In ‘n artikel op die web, The Mystery of Creaturely Otherness deur John M. Frame (afgelaai 15 Aug 2007 vanaf http://www.frame-poythress.org/frame_articles/Mystery.htm) maak die skrywer die volgende opmerkings:
4. Why did God create the world? He did not do it because he was unhappy or lonely or needy; he did not do it to remedy any lack in himself, for he lacked nothing.
Thomas Aquinas teaches that love is “diffusive of itself.” That is, love seeks opportunities for self-giving. And since God is love, he therefore supremely desires to give of himself to someone else. He creates the world in fulfilment of this desire. But to say that God creates the world because his nature is “diffusive” is to say that the world is not a free creation but a necessary one. It is to say that God’s nature constrains him to create. And if so, before he created, he would not have been fully God.
The traditional Reformed answer is that God created the world for his own glory, which is certainly true. But do we really want to say that God would have been less glorious without the world, that without the world he would have somehow been lacking in glory? I believe the reply to that is that whatsoever God does, he does for his glory. Indeed, he was glorified in the creation and government of the world. But he would have been glorified also had he decided not to create the world. All of his decisions manifest his glory and deserve perfect praise.
But then the question remains open: what did God accomplish in the creation of the world that he would not have accomplished otherwise? Why did God, after all, create the world?
We may never know the answer to this question. We can say with confidence that God had a reason, because all his works are done in wisdom, according to his wise plan. But it must not be a reason that somehow constrains or requires him to create. And that reason may never be known to us.
Van Til calls this the “full-bucket” problem. God is all-glorious, self-sufficient; yet he creates a world to glorify himself. He does not create to meet a need; but if there is no need, his decision to create seems irrational. Van Til thinks that at this point we meet the invincible barrier between God’s thoughts and the thoughts of men. This problem, he thinks, is insoluble to a human mind. I am less certain of this point. I could not prove that no human mind will ever find an answer to this question; such negatives are indeed hard to prove. But certainly I do not presently have an answer to it. God has a reason for creation, a reason which does not involve meeting some divine “need.” But I don’t know what it is.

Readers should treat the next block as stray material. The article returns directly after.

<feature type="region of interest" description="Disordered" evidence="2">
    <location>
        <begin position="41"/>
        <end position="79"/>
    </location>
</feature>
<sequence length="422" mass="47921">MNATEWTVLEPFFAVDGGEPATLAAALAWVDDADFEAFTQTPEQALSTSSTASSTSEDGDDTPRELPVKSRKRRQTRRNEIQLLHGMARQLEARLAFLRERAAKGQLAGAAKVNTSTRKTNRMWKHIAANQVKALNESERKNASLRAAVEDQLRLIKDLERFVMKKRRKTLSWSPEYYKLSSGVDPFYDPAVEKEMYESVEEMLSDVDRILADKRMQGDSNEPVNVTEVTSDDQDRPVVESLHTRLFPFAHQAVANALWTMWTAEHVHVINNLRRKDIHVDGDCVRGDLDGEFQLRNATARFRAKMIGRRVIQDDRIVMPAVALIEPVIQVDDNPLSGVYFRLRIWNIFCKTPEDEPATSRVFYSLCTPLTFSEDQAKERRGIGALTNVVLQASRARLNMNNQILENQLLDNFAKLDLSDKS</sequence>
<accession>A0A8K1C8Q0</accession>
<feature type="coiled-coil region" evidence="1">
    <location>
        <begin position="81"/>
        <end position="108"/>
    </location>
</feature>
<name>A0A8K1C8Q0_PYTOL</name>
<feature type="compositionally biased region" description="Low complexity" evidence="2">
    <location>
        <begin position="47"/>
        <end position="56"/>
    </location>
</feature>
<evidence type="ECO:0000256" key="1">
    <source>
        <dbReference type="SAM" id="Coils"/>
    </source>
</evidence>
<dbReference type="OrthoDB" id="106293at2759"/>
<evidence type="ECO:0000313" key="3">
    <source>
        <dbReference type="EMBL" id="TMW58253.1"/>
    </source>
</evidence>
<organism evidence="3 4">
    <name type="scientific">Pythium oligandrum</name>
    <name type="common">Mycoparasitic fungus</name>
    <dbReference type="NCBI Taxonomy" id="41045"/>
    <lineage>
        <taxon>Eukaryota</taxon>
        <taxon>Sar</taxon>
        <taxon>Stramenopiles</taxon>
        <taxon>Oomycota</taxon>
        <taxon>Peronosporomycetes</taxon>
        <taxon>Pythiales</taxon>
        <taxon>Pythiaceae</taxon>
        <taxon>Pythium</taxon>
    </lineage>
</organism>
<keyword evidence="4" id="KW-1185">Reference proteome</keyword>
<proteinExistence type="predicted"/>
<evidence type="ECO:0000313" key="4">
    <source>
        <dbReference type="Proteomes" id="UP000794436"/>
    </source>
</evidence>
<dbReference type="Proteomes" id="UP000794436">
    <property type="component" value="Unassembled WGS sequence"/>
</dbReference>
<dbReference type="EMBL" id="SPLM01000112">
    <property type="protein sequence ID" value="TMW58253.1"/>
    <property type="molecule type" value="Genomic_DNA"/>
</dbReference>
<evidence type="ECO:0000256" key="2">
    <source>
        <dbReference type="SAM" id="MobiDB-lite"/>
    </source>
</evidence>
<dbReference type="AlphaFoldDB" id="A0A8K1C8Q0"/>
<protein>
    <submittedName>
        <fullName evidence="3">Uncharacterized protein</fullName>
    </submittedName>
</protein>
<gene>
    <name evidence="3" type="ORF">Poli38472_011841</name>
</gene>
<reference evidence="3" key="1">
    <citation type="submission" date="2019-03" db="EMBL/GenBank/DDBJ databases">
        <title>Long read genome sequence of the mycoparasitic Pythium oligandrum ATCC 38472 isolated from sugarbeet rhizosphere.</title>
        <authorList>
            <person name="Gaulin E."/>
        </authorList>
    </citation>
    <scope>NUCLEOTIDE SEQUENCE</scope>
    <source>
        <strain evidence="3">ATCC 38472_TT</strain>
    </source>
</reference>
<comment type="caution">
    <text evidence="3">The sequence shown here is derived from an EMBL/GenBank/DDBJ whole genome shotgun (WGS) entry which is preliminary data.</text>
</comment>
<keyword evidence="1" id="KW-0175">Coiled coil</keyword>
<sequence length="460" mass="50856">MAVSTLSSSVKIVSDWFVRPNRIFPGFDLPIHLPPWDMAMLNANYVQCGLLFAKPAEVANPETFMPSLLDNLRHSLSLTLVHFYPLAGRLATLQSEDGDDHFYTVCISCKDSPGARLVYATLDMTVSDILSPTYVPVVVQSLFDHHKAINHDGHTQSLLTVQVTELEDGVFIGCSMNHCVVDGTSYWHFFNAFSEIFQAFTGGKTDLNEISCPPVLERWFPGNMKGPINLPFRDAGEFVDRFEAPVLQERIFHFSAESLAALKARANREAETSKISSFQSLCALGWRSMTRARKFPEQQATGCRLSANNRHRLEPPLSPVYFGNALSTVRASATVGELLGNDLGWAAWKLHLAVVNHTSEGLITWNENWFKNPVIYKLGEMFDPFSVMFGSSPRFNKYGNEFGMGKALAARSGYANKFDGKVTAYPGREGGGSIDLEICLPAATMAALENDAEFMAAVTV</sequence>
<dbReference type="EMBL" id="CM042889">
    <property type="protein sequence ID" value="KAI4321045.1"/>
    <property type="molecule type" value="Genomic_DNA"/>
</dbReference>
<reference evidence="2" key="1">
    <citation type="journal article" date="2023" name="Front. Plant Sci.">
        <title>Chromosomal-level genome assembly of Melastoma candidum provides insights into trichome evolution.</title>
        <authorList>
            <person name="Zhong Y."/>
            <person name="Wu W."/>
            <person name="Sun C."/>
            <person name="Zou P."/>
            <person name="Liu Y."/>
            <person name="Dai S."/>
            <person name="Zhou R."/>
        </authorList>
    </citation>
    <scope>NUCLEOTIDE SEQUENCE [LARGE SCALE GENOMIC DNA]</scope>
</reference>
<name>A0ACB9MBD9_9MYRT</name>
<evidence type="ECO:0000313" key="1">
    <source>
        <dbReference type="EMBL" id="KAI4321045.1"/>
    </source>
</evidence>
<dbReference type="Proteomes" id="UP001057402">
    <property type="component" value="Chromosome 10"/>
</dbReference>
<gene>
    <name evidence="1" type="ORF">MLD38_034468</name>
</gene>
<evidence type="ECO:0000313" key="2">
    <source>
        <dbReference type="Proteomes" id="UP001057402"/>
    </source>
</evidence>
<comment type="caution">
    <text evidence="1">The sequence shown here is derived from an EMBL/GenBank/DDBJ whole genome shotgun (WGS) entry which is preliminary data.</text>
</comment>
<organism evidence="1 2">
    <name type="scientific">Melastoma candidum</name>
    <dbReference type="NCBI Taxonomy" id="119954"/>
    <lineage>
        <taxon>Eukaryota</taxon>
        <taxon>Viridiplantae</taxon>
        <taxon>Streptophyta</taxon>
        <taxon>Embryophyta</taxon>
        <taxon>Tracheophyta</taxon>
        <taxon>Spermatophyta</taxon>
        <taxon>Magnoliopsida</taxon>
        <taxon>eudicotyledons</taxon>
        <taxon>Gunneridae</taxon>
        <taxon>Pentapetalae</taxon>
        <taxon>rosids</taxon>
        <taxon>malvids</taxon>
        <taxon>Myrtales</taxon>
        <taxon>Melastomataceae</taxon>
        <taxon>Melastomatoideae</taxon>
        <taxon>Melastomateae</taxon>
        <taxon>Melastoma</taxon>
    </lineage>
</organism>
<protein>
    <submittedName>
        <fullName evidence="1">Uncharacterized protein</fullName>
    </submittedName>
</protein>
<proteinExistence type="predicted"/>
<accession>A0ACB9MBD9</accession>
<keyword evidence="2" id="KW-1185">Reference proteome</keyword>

Sonder om rasionalisme te negeer as onbelangrik, wonder ek dikwels of dit sinvol is om sulke vrae te vra soos hoekom God die aarde geskep het?
Ek dink die fout wat ons maak is dat ons God wil “verklaar”; ‘n antwoord wil gee op elke ding wat God gedoen het of doen. Ek sê altyd, as ons God volledig kan verklaar met ons menslike verstand, is God te klein om ‘n God te wees. Al het ons geweldige verstandelike vermoëens (genadiglik deur God aan ons gegee, dink ook aan die toring van Babel), is ons nogtans beperk wanneer ons onsself probeer vergelyk met God of probeer om Hom volledig te verduidelik en te verklaar. So ‘n vraag soos hierbo, en om dan rasioneel en met logika die opeenvolgende vrae te probeer beantwoord met al die “maar’s” en “as’se”, is eenvoudig te groot vir ons verstand. God kan nie in ons rasionele boksies geplaas word nie.
Dus, stem ek saam met van Till:
Van Til thinks that at this point we meet the invincible barrier between God’s thoughts and the thoughts of men. This problem, he thinks, is insoluble to a human mind.
Verlustig jou daarin dat God die skepping en alles daarin (jy inkluis) vir Sy behae geskep het. Hoekom? Wel, deels omdat Hy liefde is! Vir my is dit wonderlik genoeg!